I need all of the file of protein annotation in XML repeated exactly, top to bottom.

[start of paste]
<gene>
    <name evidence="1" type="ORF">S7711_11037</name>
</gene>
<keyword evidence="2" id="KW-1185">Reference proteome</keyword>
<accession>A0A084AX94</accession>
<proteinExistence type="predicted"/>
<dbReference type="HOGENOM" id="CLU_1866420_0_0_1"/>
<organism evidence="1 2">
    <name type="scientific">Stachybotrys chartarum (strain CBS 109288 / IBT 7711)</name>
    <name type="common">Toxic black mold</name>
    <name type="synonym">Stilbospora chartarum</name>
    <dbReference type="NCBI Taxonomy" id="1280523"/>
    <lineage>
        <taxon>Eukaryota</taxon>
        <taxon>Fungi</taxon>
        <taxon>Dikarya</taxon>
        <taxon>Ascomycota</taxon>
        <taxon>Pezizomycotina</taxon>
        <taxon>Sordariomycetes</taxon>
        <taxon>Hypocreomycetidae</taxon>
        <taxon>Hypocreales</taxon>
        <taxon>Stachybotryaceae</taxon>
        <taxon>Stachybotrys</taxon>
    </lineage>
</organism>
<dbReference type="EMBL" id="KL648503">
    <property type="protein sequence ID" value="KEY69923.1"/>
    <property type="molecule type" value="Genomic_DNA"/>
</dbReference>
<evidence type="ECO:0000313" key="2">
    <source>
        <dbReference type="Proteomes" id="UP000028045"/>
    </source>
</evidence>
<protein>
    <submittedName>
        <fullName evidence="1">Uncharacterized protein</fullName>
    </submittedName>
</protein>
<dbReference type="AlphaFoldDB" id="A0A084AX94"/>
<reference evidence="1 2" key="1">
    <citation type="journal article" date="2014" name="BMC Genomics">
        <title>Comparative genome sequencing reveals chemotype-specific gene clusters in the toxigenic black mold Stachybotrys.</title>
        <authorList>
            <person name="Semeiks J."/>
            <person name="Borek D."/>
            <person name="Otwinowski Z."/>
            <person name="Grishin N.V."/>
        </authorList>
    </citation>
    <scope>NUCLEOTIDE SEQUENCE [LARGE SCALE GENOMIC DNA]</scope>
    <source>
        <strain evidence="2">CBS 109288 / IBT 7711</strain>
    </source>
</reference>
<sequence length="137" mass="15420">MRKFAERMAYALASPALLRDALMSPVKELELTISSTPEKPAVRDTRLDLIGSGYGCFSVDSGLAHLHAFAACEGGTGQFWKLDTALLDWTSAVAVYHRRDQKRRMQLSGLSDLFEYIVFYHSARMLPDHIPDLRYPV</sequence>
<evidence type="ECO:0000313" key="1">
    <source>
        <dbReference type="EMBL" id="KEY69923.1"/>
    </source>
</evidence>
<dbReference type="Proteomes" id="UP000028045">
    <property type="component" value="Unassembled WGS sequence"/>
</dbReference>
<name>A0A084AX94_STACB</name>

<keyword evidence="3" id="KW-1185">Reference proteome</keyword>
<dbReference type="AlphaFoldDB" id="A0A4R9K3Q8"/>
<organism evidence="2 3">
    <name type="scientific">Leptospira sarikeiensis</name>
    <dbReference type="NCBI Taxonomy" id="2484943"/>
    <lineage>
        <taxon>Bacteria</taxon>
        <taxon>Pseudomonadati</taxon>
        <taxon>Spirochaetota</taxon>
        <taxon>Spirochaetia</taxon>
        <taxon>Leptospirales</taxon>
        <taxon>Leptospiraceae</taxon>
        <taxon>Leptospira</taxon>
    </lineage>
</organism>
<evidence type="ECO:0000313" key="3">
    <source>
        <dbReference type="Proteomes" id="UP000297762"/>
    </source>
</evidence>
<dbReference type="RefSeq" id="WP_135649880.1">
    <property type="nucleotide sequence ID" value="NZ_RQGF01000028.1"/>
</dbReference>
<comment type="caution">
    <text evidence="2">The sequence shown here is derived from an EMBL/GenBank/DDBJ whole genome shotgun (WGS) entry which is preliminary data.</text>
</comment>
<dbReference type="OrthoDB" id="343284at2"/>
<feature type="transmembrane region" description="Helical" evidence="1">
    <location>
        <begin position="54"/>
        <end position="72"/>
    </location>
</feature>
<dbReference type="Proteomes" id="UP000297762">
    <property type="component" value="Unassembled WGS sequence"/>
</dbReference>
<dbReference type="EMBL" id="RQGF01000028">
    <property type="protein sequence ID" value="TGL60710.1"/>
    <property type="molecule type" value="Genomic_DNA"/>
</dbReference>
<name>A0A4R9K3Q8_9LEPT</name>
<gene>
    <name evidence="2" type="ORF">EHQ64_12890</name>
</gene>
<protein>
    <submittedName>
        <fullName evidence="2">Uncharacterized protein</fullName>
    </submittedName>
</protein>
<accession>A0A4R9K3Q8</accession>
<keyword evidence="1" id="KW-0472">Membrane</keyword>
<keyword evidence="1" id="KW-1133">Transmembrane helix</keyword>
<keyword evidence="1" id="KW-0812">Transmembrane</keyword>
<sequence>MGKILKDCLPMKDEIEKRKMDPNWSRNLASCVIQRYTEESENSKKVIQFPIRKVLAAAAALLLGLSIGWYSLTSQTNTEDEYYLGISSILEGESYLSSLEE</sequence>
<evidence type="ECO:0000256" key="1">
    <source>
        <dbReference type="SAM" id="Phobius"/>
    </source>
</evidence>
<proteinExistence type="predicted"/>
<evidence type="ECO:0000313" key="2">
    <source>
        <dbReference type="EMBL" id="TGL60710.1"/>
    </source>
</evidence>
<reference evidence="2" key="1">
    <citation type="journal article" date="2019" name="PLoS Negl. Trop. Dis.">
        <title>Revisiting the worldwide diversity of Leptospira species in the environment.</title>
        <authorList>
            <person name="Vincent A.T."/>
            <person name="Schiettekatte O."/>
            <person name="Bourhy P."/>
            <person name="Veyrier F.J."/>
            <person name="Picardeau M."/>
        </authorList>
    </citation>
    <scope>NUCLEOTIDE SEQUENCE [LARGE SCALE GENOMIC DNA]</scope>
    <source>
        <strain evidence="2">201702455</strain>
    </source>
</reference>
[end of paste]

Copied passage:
<gene>
    <name evidence="1" type="ORF">S7711_11037</name>
</gene>
<keyword evidence="2" id="KW-1185">Reference proteome</keyword>
<accession>A0A084AX94</accession>
<proteinExistence type="predicted"/>
<dbReference type="HOGENOM" id="CLU_1866420_0_0_1"/>
<organism evidence="1 2">
    <name type="scientific">Stachybotrys chartarum (strain CBS 109288 / IBT 7711)</name>
    <name type="common">Toxic black mold</name>
    <name type="synonym">Stilbospora chartarum</name>
    <dbReference type="NCBI Taxonomy" id="1280523"/>
    <lineage>
        <taxon>Eukaryota</taxon>
        <taxon>Fungi</taxon>
        <taxon>Dikarya</taxon>
        <taxon>Ascomycota</taxon>
        <taxon>Pezizomycotina</taxon>
        <taxon>Sordariomycetes</taxon>
        <taxon>Hypocreomycetidae</taxon>
        <taxon>Hypocreales</taxon>
        <taxon>Stachybotryaceae</taxon>
        <taxon>Stachybotrys</taxon>
    </lineage>
</organism>
<dbReference type="EMBL" id="KL648503">
    <property type="protein sequence ID" value="KEY69923.1"/>
    <property type="molecule type" value="Genomic_DNA"/>
</dbReference>
<evidence type="ECO:0000313" key="2">
    <source>
        <dbReference type="Proteomes" id="UP000028045"/>
    </source>
</evidence>
<protein>
    <submittedName>
        <fullName evidence="1">Uncharacterized protein</fullName>
    </submittedName>
</protein>
<dbReference type="AlphaFoldDB" id="A0A084AX94"/>
<reference evidence="1 2" key="1">
    <citation type="journal article" date="2014" name="BMC Genomics">
        <title>Comparative genome sequencing reveals chemotype-specific gene clusters in the toxigenic black mold Stachybotrys.</title>
        <authorList>
            <person name="Semeiks J."/>
            <person name="Borek D."/>
            <person name="Otwinowski Z."/>
            <person name="Grishin N.V."/>
        </authorList>
    </citation>
    <scope>NUCLEOTIDE SEQUENCE [LARGE SCALE GENOMIC DNA]</scope>
    <source>
        <strain evidence="2">CBS 109288 / IBT 7711</strain>
    </source>
</reference>
<sequence length="137" mass="15420">MRKFAERMAYALASPALLRDALMSPVKELELTISSTPEKPAVRDTRLDLIGSGYGCFSVDSGLAHLHAFAACEGGTGQFWKLDTALLDWTSAVAVYHRRDQKRRMQLSGLSDLFEYIVFYHSARMLPDHIPDLRYPV</sequence>
<evidence type="ECO:0000313" key="1">
    <source>
        <dbReference type="EMBL" id="KEY69923.1"/>
    </source>
</evidence>
<dbReference type="Proteomes" id="UP000028045">
    <property type="component" value="Unassembled WGS sequence"/>
</dbReference>
<name>A0A084AX94_STACB</name>

<keyword evidence="3" id="KW-1185">Reference proteome</keyword>
<dbReference type="AlphaFoldDB" id="A0A4R9K3Q8"/>
<organism evidence="2 3">
    <name type="scientific">Leptospira sarikeiensis</name>
    <dbReference type="NCBI Taxonomy" id="2484943"/>
    <lineage>
        <taxon>Bacteria</taxon>
        <taxon>Pseudomonadati</taxon>
        <taxon>Spirochaetota</taxon>
        <taxon>Spirochaetia</taxon>
        <taxon>Leptospirales</taxon>
        <taxon>Leptospiraceae</taxon>
        <taxon>Leptospira</taxon>
    </lineage>
</organism>
<evidence type="ECO:0000313" key="3">
    <source>
        <dbReference type="Proteomes" id="UP000297762"/>
    </source>
</evidence>
<dbReference type="RefSeq" id="WP_135649880.1">
    <property type="nucleotide sequence ID" value="NZ_RQGF01000028.1"/>
</dbReference>
<comment type="caution">
    <text evidence="2">The sequence shown here is derived from an EMBL/GenBank/DDBJ whole genome shotgun (WGS) entry which is preliminary data.</text>
</comment>
<dbReference type="OrthoDB" id="343284at2"/>
<feature type="transmembrane region" description="Helical" evidence="1">
    <location>
        <begin position="54"/>
        <end position="72"/>
    </location>
</feature>
<dbReference type="Proteomes" id="UP000297762">
    <property type="component" value="Unassembled WGS sequence"/>
</dbReference>
<dbReference type="EMBL" id="RQGF01000028">
    <property type="protein sequence ID" value="TGL60710.1"/>
    <property type="molecule type" value="Genomic_DNA"/>
</dbReference>
<name>A0A4R9K3Q8_9LEPT</name>
<gene>
    <name evidence="2" type="ORF">EHQ64_12890</name>
</gene>
<protein>
    <submittedName>
        <fullName evidence="2">Uncharacterized protein</fullName>
    </submittedName>
</protein>
<accession>A0A4R9K3Q8</accession>
<keyword evidence="1" id="KW-0472">Membrane</keyword>
<keyword evidence="1" id="KW-1133">Transmembrane helix</keyword>
<keyword evidence="1" id="KW-0812">Transmembrane</keyword>
<sequence>MGKILKDCLPMKDEIEKRKMDPNWSRNLASCVIQRYTEESENSKKVIQFPIRKVLAAAAALLLGLSIGWYSLTSQTNTEDEYYLGISSILEGESYLSSLEE</sequence>
<evidence type="ECO:0000256" key="1">
    <source>
        <dbReference type="SAM" id="Phobius"/>
    </source>
</evidence>
<proteinExistence type="predicted"/>
<evidence type="ECO:0000313" key="2">
    <source>
        <dbReference type="EMBL" id="TGL60710.1"/>
    </source>
</evidence>
<reference evidence="2" key="1">
    <citation type="journal article" date="2019" name="PLoS Negl. Trop. Dis.">
        <title>Revisiting the worldwide diversity of Leptospira species in the environment.</title>
        <authorList>
            <person name="Vincent A.T."/>
            <person name="Schiettekatte O."/>
            <person name="Bourhy P."/>
            <person name="Veyrier F.J."/>
            <person name="Picardeau M."/>
        </authorList>
    </citation>
    <scope>NUCLEOTIDE SEQUENCE [LARGE SCALE GENOMIC DNA]</scope>
    <source>
        <strain evidence="2">201702455</strain>
    </source>
</reference>